Tom Friedman in the NYT today:
Syria, Libya, Yemen and Bahrain, countries fractured by tribal, ethnic and religious divisions, would have been ideal for gradual evolution to democracy, but it is probably too late now. The initial instinct of their leaders was to crush demonstrators, and blood has flowed. In these countries, there are now so many pent-up grievances between religious communities and tribes — some of which richly benefited from their dictatorships while others were brutalized by them — that even if the iron fist of authoritarianism is somehow lifted, civil strife could easily trample democratic hopes.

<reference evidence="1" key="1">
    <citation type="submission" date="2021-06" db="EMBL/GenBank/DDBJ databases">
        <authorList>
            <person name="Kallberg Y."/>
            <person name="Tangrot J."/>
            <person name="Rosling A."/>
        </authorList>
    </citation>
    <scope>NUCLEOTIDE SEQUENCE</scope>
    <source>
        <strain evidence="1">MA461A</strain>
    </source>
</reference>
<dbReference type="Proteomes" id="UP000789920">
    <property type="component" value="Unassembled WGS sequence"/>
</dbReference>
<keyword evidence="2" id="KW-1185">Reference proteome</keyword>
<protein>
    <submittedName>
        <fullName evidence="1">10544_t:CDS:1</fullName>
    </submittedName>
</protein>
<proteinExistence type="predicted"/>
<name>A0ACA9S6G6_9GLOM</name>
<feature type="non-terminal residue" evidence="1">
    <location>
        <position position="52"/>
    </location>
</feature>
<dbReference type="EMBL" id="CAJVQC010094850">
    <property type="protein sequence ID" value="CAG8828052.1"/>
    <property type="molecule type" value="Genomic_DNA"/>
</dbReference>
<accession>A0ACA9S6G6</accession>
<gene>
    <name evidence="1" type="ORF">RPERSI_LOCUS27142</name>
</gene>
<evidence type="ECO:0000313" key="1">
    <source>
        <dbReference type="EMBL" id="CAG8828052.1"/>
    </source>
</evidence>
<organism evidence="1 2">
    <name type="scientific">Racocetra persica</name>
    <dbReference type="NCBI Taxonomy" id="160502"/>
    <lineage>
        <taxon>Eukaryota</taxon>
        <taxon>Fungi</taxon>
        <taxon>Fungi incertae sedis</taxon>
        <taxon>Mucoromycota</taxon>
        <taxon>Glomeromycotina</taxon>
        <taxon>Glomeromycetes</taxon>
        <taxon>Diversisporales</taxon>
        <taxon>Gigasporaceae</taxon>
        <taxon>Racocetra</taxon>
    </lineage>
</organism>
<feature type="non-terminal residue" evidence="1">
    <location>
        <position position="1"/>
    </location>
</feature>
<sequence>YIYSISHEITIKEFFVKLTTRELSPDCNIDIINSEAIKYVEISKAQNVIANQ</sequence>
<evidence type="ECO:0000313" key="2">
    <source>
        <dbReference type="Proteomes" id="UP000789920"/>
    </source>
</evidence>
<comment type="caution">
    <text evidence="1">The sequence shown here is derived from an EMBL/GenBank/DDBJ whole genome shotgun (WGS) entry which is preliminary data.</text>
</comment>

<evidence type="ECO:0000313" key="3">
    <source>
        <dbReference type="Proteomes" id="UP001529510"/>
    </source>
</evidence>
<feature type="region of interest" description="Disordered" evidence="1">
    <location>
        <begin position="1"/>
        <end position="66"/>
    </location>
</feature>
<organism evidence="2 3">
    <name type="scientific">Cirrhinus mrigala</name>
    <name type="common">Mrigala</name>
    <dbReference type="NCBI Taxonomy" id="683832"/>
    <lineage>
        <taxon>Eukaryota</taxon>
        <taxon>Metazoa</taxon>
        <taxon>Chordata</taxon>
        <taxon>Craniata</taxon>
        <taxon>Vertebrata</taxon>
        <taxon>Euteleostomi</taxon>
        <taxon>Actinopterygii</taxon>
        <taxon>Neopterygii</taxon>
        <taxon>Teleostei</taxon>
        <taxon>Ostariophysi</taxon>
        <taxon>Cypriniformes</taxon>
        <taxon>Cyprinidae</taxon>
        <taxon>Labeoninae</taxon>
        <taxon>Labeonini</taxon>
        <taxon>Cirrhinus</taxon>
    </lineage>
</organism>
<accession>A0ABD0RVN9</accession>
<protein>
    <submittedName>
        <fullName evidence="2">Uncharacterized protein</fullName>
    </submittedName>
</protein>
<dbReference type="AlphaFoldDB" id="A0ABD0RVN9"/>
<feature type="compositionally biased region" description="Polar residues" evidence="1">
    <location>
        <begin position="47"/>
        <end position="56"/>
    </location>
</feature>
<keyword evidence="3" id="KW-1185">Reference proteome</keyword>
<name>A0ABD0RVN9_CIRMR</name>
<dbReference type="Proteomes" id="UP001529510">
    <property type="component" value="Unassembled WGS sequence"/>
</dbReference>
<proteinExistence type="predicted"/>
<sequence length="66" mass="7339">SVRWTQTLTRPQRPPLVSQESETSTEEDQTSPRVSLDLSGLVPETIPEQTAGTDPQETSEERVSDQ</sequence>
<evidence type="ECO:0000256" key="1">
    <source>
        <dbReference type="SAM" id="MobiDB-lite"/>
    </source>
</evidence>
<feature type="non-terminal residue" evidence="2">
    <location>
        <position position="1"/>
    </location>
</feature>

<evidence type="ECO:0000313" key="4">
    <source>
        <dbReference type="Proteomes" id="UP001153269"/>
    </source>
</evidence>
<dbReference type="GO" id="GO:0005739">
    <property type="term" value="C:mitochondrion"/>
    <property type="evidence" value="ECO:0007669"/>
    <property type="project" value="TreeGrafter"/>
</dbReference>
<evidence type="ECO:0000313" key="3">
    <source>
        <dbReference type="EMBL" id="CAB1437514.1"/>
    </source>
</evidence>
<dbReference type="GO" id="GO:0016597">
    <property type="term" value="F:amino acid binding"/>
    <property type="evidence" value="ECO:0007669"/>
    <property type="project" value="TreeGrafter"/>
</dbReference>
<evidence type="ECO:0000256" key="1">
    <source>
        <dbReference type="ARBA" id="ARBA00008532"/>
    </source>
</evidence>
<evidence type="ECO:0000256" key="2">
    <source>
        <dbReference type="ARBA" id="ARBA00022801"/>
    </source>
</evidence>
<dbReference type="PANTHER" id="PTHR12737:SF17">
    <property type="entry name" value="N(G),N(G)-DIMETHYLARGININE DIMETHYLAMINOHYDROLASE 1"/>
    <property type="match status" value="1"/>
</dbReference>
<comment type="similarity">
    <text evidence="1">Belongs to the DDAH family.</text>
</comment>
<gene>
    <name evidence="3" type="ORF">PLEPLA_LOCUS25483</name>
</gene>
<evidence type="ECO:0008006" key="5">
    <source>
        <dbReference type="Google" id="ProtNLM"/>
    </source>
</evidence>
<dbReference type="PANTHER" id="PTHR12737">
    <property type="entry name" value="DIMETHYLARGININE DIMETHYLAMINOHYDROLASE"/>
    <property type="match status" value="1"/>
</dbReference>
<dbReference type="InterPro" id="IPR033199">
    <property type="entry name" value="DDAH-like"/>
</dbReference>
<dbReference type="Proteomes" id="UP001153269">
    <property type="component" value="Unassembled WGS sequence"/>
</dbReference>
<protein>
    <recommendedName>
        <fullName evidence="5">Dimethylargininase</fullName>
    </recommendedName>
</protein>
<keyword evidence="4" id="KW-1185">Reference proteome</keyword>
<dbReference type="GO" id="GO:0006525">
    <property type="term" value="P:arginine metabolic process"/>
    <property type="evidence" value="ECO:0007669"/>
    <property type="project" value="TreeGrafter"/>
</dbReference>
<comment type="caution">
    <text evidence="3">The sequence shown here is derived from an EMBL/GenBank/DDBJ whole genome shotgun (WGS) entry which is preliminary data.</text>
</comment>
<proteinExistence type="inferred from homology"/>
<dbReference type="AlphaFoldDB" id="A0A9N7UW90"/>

Could anything prevent this? Yes, extraordinary leadership that insists on burying the past, not being buried by it. The Arab world desperately needs its versions of South Africa’s Nelson Mandela and F.W. de Klerk — giants from opposing communities who rise above tribal or Sunni-Shiite hatreds to forge a new social compact. The Arab publics have surprised us in a heroic way. Now we need some Arab leaders to surprise us with bravery and vision. That has been so lacking for so long.